2019 marks 25 years since Nelson Mandela was elected as the first black president of South Africa. Finally, apartheid, the system of racial segregation institutionalised by the Afrikaans-led Nationalist Party in 1948, was a chapter closed. Since that time, South Africans of all backgrounds have been debating the extent to which the post-apartheid vision of ‘a rainbow nation’ -- a multicultural unity of people of many different nations -- is being realised.
This question is not only of interest and importance within South Africa. Against a context of rising populism and white nationalism across the Global North, are white people in South Africa really rejecting the privileges of white supremacism which they have enjoyed for so long?
My Identities article, 'Reimagining racism: understanding the whiteness and nationhood strategies of British-born South Africans', examines this question by looking at one group of South African Whites: those who were born in Britain and migrated to South Africa. Many did so in the 1960s, 70s and 80s, through a ‘Ten Pound Pom’ scheme which offered them cheap passage, good jobs and comfortable accommodation on arrival. Whereas, at home in Britain, there was rising rejection of the apartheid system in South Africa, this group chose to up sticks and move to a deeply segregated society. How do they explain this, to others and themselves? And how do they now talk about the situation in South Africa today?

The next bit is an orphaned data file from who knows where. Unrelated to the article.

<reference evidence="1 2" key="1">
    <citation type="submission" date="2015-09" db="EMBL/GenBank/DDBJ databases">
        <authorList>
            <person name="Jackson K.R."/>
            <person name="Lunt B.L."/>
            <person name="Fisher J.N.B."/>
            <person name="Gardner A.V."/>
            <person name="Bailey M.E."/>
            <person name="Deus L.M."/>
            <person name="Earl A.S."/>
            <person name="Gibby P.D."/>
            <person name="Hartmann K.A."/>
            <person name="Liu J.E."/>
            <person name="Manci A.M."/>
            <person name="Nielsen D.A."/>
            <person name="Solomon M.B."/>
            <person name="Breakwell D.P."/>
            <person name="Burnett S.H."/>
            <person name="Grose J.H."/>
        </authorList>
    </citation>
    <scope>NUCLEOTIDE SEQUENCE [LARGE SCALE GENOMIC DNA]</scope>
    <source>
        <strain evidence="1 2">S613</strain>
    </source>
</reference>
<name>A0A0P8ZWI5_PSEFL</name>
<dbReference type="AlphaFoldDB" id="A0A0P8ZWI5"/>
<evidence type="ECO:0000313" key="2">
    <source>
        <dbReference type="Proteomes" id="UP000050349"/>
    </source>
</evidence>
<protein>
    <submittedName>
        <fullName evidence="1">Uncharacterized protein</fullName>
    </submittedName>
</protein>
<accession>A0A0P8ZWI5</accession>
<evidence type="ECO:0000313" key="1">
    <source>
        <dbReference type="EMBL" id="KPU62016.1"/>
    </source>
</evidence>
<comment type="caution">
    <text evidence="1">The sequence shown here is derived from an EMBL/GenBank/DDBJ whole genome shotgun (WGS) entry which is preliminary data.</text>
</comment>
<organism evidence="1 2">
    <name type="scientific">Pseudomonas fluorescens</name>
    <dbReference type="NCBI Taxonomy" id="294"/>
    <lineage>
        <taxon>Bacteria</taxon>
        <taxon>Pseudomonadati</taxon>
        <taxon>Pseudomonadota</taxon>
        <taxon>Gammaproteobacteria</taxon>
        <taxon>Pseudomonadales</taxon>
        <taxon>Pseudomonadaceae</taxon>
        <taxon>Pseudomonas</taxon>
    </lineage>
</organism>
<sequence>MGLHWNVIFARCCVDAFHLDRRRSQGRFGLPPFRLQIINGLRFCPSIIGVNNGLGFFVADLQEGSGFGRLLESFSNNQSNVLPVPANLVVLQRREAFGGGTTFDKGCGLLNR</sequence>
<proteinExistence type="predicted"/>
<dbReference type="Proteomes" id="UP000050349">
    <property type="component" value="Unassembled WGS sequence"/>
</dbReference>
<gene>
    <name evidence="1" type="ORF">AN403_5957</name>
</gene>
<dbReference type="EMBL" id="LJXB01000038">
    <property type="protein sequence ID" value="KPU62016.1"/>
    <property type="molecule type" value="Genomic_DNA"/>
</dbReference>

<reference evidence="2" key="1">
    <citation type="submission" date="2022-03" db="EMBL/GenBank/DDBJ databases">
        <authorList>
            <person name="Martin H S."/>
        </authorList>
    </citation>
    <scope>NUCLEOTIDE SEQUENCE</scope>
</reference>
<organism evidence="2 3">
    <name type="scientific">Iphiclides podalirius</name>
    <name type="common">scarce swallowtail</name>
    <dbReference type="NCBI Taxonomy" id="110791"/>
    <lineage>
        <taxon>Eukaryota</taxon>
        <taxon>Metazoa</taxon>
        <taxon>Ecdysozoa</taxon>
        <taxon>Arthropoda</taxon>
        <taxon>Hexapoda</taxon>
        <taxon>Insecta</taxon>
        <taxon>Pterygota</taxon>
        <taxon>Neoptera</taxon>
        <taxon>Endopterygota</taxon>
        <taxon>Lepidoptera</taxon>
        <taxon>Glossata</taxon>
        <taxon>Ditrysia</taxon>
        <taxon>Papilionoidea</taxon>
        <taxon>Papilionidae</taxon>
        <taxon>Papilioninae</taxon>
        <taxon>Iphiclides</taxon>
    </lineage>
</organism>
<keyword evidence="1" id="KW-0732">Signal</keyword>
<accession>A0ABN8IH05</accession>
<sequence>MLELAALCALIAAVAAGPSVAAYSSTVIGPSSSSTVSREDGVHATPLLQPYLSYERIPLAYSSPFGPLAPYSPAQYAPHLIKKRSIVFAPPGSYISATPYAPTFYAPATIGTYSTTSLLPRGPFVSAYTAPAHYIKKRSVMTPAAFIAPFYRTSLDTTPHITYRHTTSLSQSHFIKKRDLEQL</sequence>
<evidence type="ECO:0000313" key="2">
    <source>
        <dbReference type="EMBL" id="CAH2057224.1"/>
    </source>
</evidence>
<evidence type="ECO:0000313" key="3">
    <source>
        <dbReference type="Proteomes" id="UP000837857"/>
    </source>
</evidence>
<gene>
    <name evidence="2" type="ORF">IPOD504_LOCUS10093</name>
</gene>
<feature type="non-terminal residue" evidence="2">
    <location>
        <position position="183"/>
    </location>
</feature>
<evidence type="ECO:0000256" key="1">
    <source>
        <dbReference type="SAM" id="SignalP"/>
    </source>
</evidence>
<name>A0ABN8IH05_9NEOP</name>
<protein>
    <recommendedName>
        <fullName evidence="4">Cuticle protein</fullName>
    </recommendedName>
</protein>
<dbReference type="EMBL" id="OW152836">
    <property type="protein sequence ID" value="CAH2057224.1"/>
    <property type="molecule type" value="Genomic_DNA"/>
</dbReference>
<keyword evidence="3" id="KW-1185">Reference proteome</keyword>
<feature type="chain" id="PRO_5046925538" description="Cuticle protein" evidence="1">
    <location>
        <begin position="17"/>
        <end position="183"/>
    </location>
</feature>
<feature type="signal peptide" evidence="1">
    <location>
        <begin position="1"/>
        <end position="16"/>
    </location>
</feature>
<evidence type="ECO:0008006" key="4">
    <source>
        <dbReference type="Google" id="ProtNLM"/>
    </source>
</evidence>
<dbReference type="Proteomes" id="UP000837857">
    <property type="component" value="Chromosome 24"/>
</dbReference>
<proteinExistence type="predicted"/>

Research on racism more generally reveals that ‘denial’ is a common white strategy. Studies across Australia, the Netherlands, Scotland and New Zealand show that, when white people talk about race, denial of racism is a pervasive tactic to avoid charges of being racist (van Dijk 1992; Augoustinos & Every 2007). My Identities article builds on this research but argues that the history of South Africa brings an additional, but significant, context. The overt segregation institutionalised through the apartheid system established a legacy of racism that means that outright denial is not an option open to white South Africans. However, through close examination of the talk of people I interviewed, I show how racialised systems, both past and present, may be reimagined, such that their forms and meanings are recast into alternative narratives.
I found four ‘discourses’, or ways of reimagining, are commonly used. First is temporal reimagination, which holds that racism in the past was not as bad as it was made out to be, in the British press in particular. As a result, in the present, a return to the ‘good old days’ is desired by both Blacks and Whites in South Africa. For example, Moira, in her 60s, explained:
'In some ways [the South African Government] were too good at communicating, because I don’t think that racialism was any worse here, but the mistake was giving it a name: ‘apartheid’. Rather than trying to shovel it under the carpet and say, 'Oh no, it doesn’t exist’, they were honest about it, upfront about it and said, ‘Yes it exists, we know it exists, we’re going to support it and we’re going to give it a name!'